Following the credit crunch and the onset of recession, capitalism has come in for a fair amount of undeserved stick. Much of this has been directed at the ideas of Ayn Rand, heralded by Alan Greenspan as the prophet of his own downfall. However, Greenspan’s argument is disingenuous, as an article in Capitalism Magazine makes clear.

The piece shows how Greenspan was in no way a follower of Objectivism by the time he was leading the Federal Reserve. In fact, a true Objectivist would not even be able to work the Fed; Rand championed the gold standard; this is what she thought about the Fed:

All government intervention in the economy is based on the belief that economic laws need not operate, that principles of cause and effect can be suspended, that everything in existence is ‘flexible’ and ‘malleable,’ except a bureaucrat’s whim, which is omnipotent; reality, logic, and economics must not be allowed to get in the way. This was the implicit premise that led to the establishment in 1913 of the Federal Reserve System.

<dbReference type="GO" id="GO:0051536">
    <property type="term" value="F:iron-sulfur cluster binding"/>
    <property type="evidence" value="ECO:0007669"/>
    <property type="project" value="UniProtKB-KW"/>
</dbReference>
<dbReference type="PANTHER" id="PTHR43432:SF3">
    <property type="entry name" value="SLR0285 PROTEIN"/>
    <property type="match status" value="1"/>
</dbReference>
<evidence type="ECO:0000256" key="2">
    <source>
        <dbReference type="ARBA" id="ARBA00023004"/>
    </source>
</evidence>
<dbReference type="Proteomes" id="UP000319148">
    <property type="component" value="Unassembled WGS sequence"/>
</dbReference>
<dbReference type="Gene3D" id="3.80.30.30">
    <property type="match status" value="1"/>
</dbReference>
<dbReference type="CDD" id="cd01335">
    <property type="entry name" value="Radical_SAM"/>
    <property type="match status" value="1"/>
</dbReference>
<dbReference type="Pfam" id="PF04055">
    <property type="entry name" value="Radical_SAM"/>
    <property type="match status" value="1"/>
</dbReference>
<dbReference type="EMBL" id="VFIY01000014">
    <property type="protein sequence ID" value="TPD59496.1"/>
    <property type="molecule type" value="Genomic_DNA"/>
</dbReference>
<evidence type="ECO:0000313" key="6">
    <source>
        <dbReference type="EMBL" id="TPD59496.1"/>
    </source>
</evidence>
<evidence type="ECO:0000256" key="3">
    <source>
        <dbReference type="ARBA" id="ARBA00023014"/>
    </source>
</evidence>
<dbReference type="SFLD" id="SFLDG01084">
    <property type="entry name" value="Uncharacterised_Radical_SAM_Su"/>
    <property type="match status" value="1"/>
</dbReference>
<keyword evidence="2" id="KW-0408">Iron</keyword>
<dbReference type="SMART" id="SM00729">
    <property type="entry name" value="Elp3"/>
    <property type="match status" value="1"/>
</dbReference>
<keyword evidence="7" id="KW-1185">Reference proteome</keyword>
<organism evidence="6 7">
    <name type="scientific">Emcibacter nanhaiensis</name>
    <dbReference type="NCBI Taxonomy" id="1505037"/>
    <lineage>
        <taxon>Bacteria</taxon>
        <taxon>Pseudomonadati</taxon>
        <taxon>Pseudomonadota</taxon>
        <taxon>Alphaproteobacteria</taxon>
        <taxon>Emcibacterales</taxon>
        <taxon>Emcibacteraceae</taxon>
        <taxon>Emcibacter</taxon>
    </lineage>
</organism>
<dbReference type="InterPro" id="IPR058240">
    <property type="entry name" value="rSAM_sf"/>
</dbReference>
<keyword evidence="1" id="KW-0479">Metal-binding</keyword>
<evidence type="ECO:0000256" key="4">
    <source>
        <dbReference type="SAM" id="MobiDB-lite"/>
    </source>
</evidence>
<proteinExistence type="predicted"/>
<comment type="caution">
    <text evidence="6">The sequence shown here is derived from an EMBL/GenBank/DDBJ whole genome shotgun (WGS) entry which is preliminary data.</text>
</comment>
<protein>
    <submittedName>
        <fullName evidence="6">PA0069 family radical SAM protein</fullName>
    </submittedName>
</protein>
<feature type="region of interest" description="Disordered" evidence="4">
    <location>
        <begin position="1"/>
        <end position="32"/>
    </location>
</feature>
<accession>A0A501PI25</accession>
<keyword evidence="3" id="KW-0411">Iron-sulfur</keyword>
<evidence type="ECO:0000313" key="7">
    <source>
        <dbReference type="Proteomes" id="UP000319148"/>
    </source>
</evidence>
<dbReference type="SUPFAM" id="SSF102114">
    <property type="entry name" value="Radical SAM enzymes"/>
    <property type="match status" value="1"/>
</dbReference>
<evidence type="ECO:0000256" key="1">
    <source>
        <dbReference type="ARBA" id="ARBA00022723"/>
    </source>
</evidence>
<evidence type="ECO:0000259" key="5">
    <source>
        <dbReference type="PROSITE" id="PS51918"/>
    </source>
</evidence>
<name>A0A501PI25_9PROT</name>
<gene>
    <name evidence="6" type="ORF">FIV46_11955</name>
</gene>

Greenspan had lost his way a long time ago. Let it not be forgotten that he rose in unison with Hillary Clinton to aplaud Bill Clinton’s State of the Union address calling for socialized medicine.

In the article, the author Harry Binswanger does an interesting thing. He edits one of Greenspan’s own quotes on the 1929 crisis, replacing the words ‘stock market’ with ‘housing market’, inserting Greenspan’s name and changing the date:

The excess credit which the Fed pumped into the economy spilled over into the housing market–triggering a fantastic speculative boom. Belatedly, Alan Greenspan at the Federal Reserve tried to sop up the excess reserves and finally succeeded in breaking the boom. But it was too late: by mid-2008 the speculative imbalances had become so overwhelming that the attempt precipitated a sharp retrenching and a consequent demoralizing of business confidence. As a result, the American economy collapsed.

The banking industry was never anything close to being free. Greenspan is blaming ideas that he never practised and had given up long before he came to the Fed. History is being written by the losers, and badly.